With the announcement Wednesday evening of the conviction of Grover (Graveyard) Cannon in the 2015 shooting death of Shreveport Police Officer Thomas LeValley, social media rejoiced. "Justice for Thomas," read some. "Now you can rest in peace," said a few others. But those who are expecting Cannon, who could receive a death sentence from the same jury that convicted him, to face lethal injection anytime soon will be disappointed. This cop killer will likely be on Louisiana's death row for two decades or more.

So, let's say Cannon is sentenced to die. What happens next? Well, according to theadvocate.com, there's the automatic appeal:

"Once offenders receive a death sentence, they can pursue automatic appeals to both the state and federal courts. The process after conviction includes an evaluation of whether the court and jury got the verdict right or made an error in the ruling, if the prosecution cheated or hid evidence and if there was ineffective assistance to counsel defendants."

And this appeal isn't exactly cheap. Again, from theadvocate.com:

"Over $100 million has been used just on public defender funds since...2007 and those costs don’t include prosecutors’ spending, court spending, hotels for jurors for two weeks, police costs or lab costs for capital punishment cases."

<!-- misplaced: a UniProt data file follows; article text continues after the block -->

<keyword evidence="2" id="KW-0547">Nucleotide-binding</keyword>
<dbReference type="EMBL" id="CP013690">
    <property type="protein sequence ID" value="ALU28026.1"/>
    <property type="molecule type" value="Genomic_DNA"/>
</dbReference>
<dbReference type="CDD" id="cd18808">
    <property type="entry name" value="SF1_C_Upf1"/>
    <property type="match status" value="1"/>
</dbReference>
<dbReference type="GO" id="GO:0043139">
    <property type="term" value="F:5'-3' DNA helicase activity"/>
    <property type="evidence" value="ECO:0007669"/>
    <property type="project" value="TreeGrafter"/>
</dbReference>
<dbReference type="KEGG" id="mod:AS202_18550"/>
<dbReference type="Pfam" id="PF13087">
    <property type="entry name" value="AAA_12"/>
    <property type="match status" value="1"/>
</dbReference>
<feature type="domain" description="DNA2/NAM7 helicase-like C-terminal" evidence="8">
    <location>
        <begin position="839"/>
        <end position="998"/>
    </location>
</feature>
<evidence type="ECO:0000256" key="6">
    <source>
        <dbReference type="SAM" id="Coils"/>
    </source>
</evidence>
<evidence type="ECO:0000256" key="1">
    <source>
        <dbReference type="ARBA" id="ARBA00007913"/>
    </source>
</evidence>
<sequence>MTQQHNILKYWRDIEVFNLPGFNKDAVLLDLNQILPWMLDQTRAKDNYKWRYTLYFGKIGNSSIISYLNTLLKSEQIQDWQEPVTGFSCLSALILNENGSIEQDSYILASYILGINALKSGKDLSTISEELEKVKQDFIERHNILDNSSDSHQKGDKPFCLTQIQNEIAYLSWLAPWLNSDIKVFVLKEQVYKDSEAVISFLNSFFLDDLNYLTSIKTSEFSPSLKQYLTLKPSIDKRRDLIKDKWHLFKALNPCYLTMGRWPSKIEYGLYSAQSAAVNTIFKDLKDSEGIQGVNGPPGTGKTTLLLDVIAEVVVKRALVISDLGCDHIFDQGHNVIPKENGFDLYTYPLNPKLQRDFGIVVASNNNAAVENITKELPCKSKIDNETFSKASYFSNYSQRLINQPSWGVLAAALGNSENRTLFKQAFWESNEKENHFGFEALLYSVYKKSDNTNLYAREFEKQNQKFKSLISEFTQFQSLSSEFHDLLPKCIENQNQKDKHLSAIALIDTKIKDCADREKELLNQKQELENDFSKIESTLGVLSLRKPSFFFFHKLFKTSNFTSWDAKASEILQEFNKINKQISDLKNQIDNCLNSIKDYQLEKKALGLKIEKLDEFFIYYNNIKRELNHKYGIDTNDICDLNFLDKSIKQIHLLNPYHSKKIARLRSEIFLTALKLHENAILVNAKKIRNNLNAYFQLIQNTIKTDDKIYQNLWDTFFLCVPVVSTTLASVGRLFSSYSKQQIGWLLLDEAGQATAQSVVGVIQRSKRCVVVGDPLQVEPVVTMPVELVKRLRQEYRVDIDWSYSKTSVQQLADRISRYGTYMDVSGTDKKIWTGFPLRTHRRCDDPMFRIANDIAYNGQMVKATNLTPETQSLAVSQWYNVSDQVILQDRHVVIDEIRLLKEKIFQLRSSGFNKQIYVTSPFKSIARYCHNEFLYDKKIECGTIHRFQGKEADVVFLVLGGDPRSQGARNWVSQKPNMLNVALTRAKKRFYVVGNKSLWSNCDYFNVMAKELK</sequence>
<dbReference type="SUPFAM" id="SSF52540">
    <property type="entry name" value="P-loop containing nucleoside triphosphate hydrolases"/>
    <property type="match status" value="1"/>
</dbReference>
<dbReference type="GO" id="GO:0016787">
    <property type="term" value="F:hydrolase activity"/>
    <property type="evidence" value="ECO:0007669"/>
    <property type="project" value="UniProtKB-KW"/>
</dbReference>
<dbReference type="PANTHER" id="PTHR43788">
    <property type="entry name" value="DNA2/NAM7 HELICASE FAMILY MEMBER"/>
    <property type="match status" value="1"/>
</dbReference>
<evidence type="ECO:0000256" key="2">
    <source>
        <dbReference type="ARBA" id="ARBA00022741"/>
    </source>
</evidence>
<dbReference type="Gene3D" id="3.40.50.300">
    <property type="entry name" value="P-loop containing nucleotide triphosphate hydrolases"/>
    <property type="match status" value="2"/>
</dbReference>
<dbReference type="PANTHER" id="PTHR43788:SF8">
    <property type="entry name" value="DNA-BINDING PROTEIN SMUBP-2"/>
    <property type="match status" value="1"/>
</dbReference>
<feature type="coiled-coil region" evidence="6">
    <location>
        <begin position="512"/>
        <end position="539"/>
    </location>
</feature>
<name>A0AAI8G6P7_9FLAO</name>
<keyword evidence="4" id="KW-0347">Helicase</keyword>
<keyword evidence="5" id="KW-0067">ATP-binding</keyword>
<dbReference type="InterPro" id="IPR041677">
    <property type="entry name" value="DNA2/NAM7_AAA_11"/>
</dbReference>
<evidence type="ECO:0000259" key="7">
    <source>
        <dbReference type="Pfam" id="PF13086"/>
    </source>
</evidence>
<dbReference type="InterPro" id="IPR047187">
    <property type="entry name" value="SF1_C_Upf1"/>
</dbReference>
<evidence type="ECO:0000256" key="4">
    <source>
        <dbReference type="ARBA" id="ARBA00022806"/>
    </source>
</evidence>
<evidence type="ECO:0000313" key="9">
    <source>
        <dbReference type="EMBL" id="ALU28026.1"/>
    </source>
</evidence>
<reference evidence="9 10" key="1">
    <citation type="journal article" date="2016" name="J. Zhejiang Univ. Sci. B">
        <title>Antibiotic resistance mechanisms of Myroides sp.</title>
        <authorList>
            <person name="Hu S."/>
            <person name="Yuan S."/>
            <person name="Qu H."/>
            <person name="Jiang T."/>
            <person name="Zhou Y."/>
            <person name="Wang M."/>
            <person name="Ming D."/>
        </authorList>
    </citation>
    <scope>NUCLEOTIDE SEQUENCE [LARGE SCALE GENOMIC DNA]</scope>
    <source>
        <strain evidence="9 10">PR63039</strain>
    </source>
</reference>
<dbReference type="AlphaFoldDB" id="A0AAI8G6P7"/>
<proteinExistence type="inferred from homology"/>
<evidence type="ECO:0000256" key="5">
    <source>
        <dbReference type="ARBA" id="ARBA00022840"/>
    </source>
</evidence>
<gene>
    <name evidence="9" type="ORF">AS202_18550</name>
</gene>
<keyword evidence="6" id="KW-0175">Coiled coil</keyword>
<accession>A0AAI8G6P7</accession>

And then there's the lethal injection controversy. There are currently seventy convicted murderers on Louisiana's death row, prisoners who may never be executed because the state's department of corrections no longer has access to the death inducing drugs. Manufacturers of those pharmaceuticals refuse to sell them for capital punishment use.

As mentioned, there are three score and ten murderers now awaiting execution at Angola State Prison. Some have been there for as long as thirty years. The last convicted killer put to death in Louisiana was almost a decade ago. So, for all of those cheering, "Justice for Thomas," be forewarned: The killer won't be facing death anytime soon. But those who mourn this brave SPD hero can take solace in the fact that the animal who took his life will be imprisoned, and no longer a threat to anyone's innocent life.